Hi Ritvik,

to analyze whether you’re seeing attenuation, you should actually

compare the power of a un-faded and the faded version of a signal with a

*single* QT sink. You can configure that sink to have two inputs. Your

dB-scaled FFT display hardly lends itself to comparing powers.

To test the fading model, you really should use noise from the GNU Radio

noise source and not what you receive with a USRP, because in normal

cases, what a USRP receives won’t be white, and hence is sub-optimal to

test a channel model.

Therefore, the testing setup I’d propose looks somewhat like [0].

according to the theory power should attenuate after applying fading.

Talking of the gr::channels::fading_model: It’s solely based on

flat_fader_impl[1], which, if I don’t misread the source, is really just

Clarke’s model of a Rayleigh channel[2], scaled. This will not give you

a strong attenuation on average. Rayleigh fading is based on the idea

that due to a large number of real-world scatterers, the channel impulse

response (which is a function) comes from a Gaussian process[3]; because

we consider complex channels, the amplitude (as the combination of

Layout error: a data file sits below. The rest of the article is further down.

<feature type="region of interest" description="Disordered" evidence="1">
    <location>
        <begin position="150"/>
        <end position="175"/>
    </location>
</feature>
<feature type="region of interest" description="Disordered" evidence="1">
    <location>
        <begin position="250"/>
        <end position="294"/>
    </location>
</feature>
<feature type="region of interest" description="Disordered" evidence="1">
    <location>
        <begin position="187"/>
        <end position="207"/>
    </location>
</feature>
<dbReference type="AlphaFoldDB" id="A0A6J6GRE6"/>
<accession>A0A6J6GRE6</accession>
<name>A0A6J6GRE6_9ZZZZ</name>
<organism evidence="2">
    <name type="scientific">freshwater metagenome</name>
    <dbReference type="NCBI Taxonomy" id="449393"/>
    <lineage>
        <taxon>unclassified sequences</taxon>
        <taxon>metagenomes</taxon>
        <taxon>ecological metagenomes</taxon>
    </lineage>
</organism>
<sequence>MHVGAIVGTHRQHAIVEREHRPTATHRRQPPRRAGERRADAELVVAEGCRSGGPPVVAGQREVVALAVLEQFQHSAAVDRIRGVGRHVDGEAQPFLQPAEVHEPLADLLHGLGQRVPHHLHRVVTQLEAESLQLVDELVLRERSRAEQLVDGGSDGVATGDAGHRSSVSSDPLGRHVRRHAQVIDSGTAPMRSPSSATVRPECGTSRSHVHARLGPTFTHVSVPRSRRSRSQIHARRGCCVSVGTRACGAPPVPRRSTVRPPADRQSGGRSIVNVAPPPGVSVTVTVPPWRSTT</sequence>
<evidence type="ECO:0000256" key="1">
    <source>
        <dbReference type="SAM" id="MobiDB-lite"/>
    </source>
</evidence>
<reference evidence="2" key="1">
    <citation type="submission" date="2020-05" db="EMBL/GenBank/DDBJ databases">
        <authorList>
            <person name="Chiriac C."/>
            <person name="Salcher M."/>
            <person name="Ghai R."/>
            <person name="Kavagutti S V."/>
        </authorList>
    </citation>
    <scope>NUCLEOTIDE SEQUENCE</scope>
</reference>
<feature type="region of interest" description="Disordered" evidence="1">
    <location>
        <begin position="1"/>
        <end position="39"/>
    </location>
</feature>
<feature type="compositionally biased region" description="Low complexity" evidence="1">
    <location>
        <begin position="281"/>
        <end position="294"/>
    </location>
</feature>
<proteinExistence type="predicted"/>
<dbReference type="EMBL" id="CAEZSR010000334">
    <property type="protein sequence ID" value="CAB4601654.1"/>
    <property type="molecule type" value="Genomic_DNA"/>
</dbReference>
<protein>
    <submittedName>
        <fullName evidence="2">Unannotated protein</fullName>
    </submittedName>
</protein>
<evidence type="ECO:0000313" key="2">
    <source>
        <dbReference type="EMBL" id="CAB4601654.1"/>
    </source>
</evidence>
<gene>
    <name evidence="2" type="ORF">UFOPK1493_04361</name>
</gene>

independent I and Q) is Rayleigh distributed.

Now, you’re right, at no point there can be more power coming out of the

channel than what went into it, so the maximum output of the channel is

the input power, and on average, the power will be less. However, the

statistical properties of the actual power of an actual channel depend

on the statistical properties of the the absolute path lengths –

something that a fading channel model itself doesn’t simulate, because

it only cares about the path /differences/.

Greetings,

Marcus

[0]

https://gist.github.com/marcusmueller/1bbf7704afec20c4f00d/raw/6d5a0329e6fb8916be3e5eb4817e0c47b279a3c9/fading_test.grc.png

[0] GRC file also available:

https://gist.github.com/marcusmueller/1bbf7704afec20c4f00d

[1]

https://github.com/gnuradio/gnuradio/blob/master/gr-channels/lib/flat_fader_impl.cc

[2] Since you’re after modeling RF channels a bit closer to the physical

medium: Have a look at Appendix A /p.992 of

Clarke, R.H., “A statistical theory of mobile-radio reception,” /Bell

System Technical Journal/ , vol.47, no.6, pp.957,1000, July-Aug. 1968

URL:

http://ieeexplore.ieee.org/stamp/stamp.jsp?tp=&arnumber=6779222&isnumber=6779217

[3] Central limit theorem: a sum of independent, identically

distributed random variables follows a Gaussian distribution, no matter

what the distribution of the individual variable is, as long as the

number of variables is sufficiently large.